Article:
This course is approved by AIA (1 HSW/LU) and ICC (0.10 CEU).
Using the performance path to meet energy codes offers many benefits to builders, designers and code officials. APA Engineered Wood Specialist Matt Brown presents Meeting the Energy Code Using the Performance Path; a one-hour presentation that focuses on the advantages to performance-based energy code compliance, pathways to comply with energy codes and the impacts of different materials and systems on energy efficiency. The presentation identifies cost-effective ways to meet the energy code. Note: Do not navigate to YouTube if you require a certificate. A downloadable certificate of completion is available only when webinars are viewed on this webpage in entirety, after completing a brief questionnaire.
Approximate length: 1 hour.
Webinar Participant Questions and Answers
Most testing companies are going to conduct a pre-drywall inspection to ensure good test results. The code currently doesn’t have any flexibility with regards to the Air Change per Hour (ACH) requirements. Code proposals, both at national and state hearings, have been submitted to give flexibility in the Performance and ERI paths by allowing higher air leakage rates provided the energy loss is accounted for in the energy modeling.
The performance paths do not specifically require an “Energy Rater”. In this presentation the term is used generically to reference HERS, BPI Raters or other energy professionals and testers.
Yes. For the prescriptive compliance path, high density fiberglass, cellulous and spray foam can achieve an R-20 in a 2x6 wall cavity. Also keep in mind that by using the performance and UA – tradeoff compliance paths there is also a means to comply that may not require an R-20.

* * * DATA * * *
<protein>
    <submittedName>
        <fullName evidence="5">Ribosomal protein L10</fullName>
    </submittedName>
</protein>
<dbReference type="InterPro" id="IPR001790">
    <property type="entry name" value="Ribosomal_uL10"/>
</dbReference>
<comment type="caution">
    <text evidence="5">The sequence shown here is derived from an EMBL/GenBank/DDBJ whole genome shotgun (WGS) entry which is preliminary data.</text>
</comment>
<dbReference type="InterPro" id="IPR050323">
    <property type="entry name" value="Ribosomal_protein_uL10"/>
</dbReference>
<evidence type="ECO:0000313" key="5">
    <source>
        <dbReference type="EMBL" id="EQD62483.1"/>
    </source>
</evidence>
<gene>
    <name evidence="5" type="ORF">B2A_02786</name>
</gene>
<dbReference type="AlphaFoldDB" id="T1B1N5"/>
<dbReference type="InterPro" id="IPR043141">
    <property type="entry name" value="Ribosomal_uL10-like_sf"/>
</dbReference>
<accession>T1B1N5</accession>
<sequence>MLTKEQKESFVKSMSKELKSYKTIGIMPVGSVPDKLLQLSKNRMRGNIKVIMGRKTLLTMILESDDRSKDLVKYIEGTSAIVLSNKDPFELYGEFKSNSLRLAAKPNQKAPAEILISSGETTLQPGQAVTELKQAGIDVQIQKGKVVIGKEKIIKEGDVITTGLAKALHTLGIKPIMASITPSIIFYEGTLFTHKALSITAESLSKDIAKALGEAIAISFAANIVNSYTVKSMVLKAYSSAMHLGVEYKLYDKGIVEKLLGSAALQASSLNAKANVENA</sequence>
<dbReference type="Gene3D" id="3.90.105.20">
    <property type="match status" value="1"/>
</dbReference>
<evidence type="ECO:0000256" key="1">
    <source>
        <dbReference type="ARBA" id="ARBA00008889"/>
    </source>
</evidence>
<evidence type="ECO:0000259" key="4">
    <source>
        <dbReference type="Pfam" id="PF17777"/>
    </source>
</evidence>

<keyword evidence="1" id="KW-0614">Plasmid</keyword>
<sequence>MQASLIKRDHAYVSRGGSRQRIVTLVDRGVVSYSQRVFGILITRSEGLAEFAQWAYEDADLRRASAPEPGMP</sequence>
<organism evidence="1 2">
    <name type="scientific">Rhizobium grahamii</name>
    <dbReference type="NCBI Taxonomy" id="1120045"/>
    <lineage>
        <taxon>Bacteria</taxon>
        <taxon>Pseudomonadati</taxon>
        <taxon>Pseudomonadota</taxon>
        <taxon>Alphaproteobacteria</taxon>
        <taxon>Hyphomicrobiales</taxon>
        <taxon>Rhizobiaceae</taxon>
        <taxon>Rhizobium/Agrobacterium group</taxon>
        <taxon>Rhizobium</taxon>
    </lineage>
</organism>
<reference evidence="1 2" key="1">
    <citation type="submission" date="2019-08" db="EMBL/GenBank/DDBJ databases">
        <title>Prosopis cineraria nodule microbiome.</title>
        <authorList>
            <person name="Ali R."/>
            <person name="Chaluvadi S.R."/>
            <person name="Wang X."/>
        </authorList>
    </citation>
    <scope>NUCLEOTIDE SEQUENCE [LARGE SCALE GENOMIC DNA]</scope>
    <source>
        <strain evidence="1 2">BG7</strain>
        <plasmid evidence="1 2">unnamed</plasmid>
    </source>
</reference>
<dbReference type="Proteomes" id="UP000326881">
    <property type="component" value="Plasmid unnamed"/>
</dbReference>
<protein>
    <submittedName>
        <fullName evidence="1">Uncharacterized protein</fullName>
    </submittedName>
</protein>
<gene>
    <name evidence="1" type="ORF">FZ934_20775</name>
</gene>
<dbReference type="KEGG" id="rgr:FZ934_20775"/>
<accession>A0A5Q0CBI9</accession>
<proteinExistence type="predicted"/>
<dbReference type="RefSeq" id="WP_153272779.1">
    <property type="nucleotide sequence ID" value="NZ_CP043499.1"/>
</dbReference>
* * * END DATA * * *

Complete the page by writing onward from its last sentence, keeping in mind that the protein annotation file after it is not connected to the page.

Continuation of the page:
In most cases, the California corner is not an issue in shear walls, however, should a conflict arise, the structural needs would outweigh the energy savings. The code itself states the space shall be insulated with a material having a value of R-3 per inch. In some scenarios there may be no space to insulate.
Yes, using the ERI path an R-13 wall is permitted in Climate Zone 3. However, it still must meet the backstop of the 2009 IECC, Table R402.1.2. Going below the R-13 would not be permitted.
Yes the U-factor table in R402.1.4 can be used in lieu of the R-value table.
That savings would need to be modeled based on the home type and system type being used.
Yes, insulating and enclosing the furnace in its own room in the attic would make it in conditioned space.
The source is Fact Sheet, RE-188-13 Adding a Rating-Based Compliance Path to the IECC by the Leading Builders of America (as retrieved from www.resnet.us).
Slab insulation is not a requirement in Climate 3. When slab edge insulation is used, the Performance or ERI paths recognize the additional energy savings, which can allow flexibility in building design.
In the first version we focused on exterior wall assemblies, attic/duct systems and a few mechanical options. Future updates may include window and fenestration savings. As mentioned in the guide, the assemblies and systems selected do not represent a comprehensive list of potential tradeoffs.